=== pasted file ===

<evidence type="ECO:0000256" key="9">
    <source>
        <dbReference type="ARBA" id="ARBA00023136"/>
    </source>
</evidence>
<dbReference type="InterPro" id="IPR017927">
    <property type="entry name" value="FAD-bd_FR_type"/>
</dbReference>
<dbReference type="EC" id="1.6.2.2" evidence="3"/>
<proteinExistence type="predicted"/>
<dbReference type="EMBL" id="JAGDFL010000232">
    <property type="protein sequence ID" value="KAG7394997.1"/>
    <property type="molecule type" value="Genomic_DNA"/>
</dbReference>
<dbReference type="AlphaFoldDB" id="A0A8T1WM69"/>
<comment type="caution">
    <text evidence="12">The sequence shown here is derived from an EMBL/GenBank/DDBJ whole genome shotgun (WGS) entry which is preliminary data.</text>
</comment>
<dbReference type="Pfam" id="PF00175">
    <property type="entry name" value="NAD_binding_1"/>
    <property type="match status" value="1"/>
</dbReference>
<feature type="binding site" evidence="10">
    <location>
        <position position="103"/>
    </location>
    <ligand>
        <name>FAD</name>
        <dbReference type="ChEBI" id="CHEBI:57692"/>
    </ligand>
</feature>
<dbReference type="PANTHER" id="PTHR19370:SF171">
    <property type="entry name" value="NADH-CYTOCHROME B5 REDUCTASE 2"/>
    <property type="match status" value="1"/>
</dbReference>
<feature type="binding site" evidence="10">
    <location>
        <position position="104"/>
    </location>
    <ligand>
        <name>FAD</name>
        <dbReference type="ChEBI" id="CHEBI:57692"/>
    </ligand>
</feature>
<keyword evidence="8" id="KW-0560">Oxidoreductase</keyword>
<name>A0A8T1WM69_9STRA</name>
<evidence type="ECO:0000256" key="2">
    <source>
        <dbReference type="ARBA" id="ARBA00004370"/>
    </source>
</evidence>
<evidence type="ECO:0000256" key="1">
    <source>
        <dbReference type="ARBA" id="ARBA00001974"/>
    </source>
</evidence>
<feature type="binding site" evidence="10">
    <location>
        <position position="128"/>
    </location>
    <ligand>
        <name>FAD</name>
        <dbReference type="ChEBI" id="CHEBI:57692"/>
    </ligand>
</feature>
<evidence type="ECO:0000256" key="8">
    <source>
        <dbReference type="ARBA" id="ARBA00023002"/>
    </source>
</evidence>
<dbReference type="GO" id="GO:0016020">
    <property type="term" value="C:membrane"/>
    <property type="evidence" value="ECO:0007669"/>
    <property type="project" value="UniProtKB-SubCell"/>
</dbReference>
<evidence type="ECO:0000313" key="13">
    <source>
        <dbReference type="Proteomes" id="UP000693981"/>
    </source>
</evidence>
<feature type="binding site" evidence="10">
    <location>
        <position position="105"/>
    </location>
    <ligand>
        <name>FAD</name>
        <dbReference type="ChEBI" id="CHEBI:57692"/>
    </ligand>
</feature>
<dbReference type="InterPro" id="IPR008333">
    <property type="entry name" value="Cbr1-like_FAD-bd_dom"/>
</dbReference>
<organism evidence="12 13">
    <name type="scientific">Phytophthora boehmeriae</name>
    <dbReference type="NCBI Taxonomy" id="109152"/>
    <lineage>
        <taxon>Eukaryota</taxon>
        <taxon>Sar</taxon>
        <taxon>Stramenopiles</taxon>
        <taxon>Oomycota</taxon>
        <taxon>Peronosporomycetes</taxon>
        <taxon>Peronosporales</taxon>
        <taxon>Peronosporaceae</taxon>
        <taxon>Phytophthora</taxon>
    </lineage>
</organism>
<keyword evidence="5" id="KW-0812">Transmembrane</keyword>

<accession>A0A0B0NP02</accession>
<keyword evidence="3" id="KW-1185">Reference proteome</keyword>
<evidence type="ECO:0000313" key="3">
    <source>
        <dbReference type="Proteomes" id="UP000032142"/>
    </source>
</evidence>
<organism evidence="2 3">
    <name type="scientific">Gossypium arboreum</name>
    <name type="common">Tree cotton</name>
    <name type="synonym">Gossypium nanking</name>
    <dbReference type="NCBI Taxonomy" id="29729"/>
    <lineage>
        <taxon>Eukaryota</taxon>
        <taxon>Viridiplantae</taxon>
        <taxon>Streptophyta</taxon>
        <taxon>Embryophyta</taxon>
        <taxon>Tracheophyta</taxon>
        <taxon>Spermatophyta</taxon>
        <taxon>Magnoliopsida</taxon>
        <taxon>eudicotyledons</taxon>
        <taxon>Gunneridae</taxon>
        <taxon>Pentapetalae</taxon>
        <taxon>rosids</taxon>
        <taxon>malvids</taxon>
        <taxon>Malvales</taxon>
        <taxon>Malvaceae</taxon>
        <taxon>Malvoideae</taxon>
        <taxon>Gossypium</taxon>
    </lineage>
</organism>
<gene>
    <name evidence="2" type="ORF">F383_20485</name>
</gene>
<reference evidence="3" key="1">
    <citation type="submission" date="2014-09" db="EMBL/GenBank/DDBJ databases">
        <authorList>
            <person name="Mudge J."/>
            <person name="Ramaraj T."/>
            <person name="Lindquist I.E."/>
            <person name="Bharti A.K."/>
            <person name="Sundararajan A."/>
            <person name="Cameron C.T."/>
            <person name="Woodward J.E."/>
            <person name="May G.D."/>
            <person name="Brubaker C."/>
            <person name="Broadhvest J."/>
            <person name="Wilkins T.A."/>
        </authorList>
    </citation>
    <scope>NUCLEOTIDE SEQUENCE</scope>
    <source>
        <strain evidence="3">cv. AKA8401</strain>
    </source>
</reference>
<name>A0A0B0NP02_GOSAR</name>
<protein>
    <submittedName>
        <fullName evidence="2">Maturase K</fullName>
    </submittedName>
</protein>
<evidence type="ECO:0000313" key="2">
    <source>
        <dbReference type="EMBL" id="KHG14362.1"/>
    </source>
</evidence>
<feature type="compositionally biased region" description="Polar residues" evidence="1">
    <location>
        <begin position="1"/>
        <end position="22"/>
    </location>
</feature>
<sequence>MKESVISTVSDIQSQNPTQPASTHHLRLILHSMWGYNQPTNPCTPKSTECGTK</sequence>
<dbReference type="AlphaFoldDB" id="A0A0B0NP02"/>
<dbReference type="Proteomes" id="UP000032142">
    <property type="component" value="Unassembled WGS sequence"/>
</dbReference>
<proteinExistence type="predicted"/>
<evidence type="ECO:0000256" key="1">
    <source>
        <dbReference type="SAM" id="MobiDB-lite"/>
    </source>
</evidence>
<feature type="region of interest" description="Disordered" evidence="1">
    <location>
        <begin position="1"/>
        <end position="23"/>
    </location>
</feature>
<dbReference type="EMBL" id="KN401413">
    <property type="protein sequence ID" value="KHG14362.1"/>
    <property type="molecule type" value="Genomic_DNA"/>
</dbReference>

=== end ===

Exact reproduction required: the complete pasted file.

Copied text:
<evidence type="ECO:0000256" key="9">
    <source>
        <dbReference type="ARBA" id="ARBA00023136"/>
    </source>
</evidence>
<dbReference type="InterPro" id="IPR017927">
    <property type="entry name" value="FAD-bd_FR_type"/>
</dbReference>
<dbReference type="EC" id="1.6.2.2" evidence="3"/>
<proteinExistence type="predicted"/>
<dbReference type="EMBL" id="JAGDFL010000232">
    <property type="protein sequence ID" value="KAG7394997.1"/>
    <property type="molecule type" value="Genomic_DNA"/>
</dbReference>
<dbReference type="AlphaFoldDB" id="A0A8T1WM69"/>
<comment type="caution">
    <text evidence="12">The sequence shown here is derived from an EMBL/GenBank/DDBJ whole genome shotgun (WGS) entry which is preliminary data.</text>
</comment>
<dbReference type="Pfam" id="PF00175">
    <property type="entry name" value="NAD_binding_1"/>
    <property type="match status" value="1"/>
</dbReference>
<feature type="binding site" evidence="10">
    <location>
        <position position="103"/>
    </location>
    <ligand>
        <name>FAD</name>
        <dbReference type="ChEBI" id="CHEBI:57692"/>
    </ligand>
</feature>
<dbReference type="PANTHER" id="PTHR19370:SF171">
    <property type="entry name" value="NADH-CYTOCHROME B5 REDUCTASE 2"/>
    <property type="match status" value="1"/>
</dbReference>
<feature type="binding site" evidence="10">
    <location>
        <position position="104"/>
    </location>
    <ligand>
        <name>FAD</name>
        <dbReference type="ChEBI" id="CHEBI:57692"/>
    </ligand>
</feature>
<keyword evidence="8" id="KW-0560">Oxidoreductase</keyword>
<name>A0A8T1WM69_9STRA</name>
<evidence type="ECO:0000256" key="2">
    <source>
        <dbReference type="ARBA" id="ARBA00004370"/>
    </source>
</evidence>
<evidence type="ECO:0000256" key="1">
    <source>
        <dbReference type="ARBA" id="ARBA00001974"/>
    </source>
</evidence>
<feature type="binding site" evidence="10">
    <location>
        <position position="128"/>
    </location>
    <ligand>
        <name>FAD</name>
        <dbReference type="ChEBI" id="CHEBI:57692"/>
    </ligand>
</feature>
<evidence type="ECO:0000256" key="8">
    <source>
        <dbReference type="ARBA" id="ARBA00023002"/>
    </source>
</evidence>
<dbReference type="GO" id="GO:0016020">
    <property type="term" value="C:membrane"/>
    <property type="evidence" value="ECO:0007669"/>
    <property type="project" value="UniProtKB-SubCell"/>
</dbReference>
<evidence type="ECO:0000313" key="13">
    <source>
        <dbReference type="Proteomes" id="UP000693981"/>
    </source>
</evidence>
<feature type="binding site" evidence="10">
    <location>
        <position position="105"/>
    </location>
    <ligand>
        <name>FAD</name>
        <dbReference type="ChEBI" id="CHEBI:57692"/>
    </ligand>
</feature>
<dbReference type="InterPro" id="IPR008333">
    <property type="entry name" value="Cbr1-like_FAD-bd_dom"/>
</dbReference>
<organism evidence="12 13">
    <name type="scientific">Phytophthora boehmeriae</name>
    <dbReference type="NCBI Taxonomy" id="109152"/>
    <lineage>
        <taxon>Eukaryota</taxon>
        <taxon>Sar</taxon>
        <taxon>Stramenopiles</taxon>
        <taxon>Oomycota</taxon>
        <taxon>Peronosporomycetes</taxon>
        <taxon>Peronosporales</taxon>
        <taxon>Peronosporaceae</taxon>
        <taxon>Phytophthora</taxon>
    </lineage>
</organism>
<keyword evidence="5" id="KW-0812">Transmembrane</keyword>

<accession>A0A0B0NP02</accession>
<keyword evidence="3" id="KW-1185">Reference proteome</keyword>
<evidence type="ECO:0000313" key="3">
    <source>
        <dbReference type="Proteomes" id="UP000032142"/>
    </source>
</evidence>
<organism evidence="2 3">
    <name type="scientific">Gossypium arboreum</name>
    <name type="common">Tree cotton</name>
    <name type="synonym">Gossypium nanking</name>
    <dbReference type="NCBI Taxonomy" id="29729"/>
    <lineage>
        <taxon>Eukaryota</taxon>
        <taxon>Viridiplantae</taxon>
        <taxon>Streptophyta</taxon>
        <taxon>Embryophyta</taxon>
        <taxon>Tracheophyta</taxon>
        <taxon>Spermatophyta</taxon>
        <taxon>Magnoliopsida</taxon>
        <taxon>eudicotyledons</taxon>
        <taxon>Gunneridae</taxon>
        <taxon>Pentapetalae</taxon>
        <taxon>rosids</taxon>
        <taxon>malvids</taxon>
        <taxon>Malvales</taxon>
        <taxon>Malvaceae</taxon>
        <taxon>Malvoideae</taxon>
        <taxon>Gossypium</taxon>
    </lineage>
</organism>
<gene>
    <name evidence="2" type="ORF">F383_20485</name>
</gene>
<reference evidence="3" key="1">
    <citation type="submission" date="2014-09" db="EMBL/GenBank/DDBJ databases">
        <authorList>
            <person name="Mudge J."/>
            <person name="Ramaraj T."/>
            <person name="Lindquist I.E."/>
            <person name="Bharti A.K."/>
            <person name="Sundararajan A."/>
            <person name="Cameron C.T."/>
            <person name="Woodward J.E."/>
            <person name="May G.D."/>
            <person name="Brubaker C."/>
            <person name="Broadhvest J."/>
            <person name="Wilkins T.A."/>
        </authorList>
    </citation>
    <scope>NUCLEOTIDE SEQUENCE</scope>
    <source>
        <strain evidence="3">cv. AKA8401</strain>
    </source>
</reference>
<name>A0A0B0NP02_GOSAR</name>
<protein>
    <submittedName>
        <fullName evidence="2">Maturase K</fullName>
    </submittedName>
</protein>
<evidence type="ECO:0000313" key="2">
    <source>
        <dbReference type="EMBL" id="KHG14362.1"/>
    </source>
</evidence>
<feature type="compositionally biased region" description="Polar residues" evidence="1">
    <location>
        <begin position="1"/>
        <end position="22"/>
    </location>
</feature>
<sequence>MKESVISTVSDIQSQNPTQPASTHHLRLILHSMWGYNQPTNPCTPKSTECGTK</sequence>
<dbReference type="AlphaFoldDB" id="A0A0B0NP02"/>
<dbReference type="Proteomes" id="UP000032142">
    <property type="component" value="Unassembled WGS sequence"/>
</dbReference>
<proteinExistence type="predicted"/>
<evidence type="ECO:0000256" key="1">
    <source>
        <dbReference type="SAM" id="MobiDB-lite"/>
    </source>
</evidence>
<feature type="region of interest" description="Disordered" evidence="1">
    <location>
        <begin position="1"/>
        <end position="23"/>
    </location>
</feature>
<dbReference type="EMBL" id="KN401413">
    <property type="protein sequence ID" value="KHG14362.1"/>
    <property type="molecule type" value="Genomic_DNA"/>
</dbReference>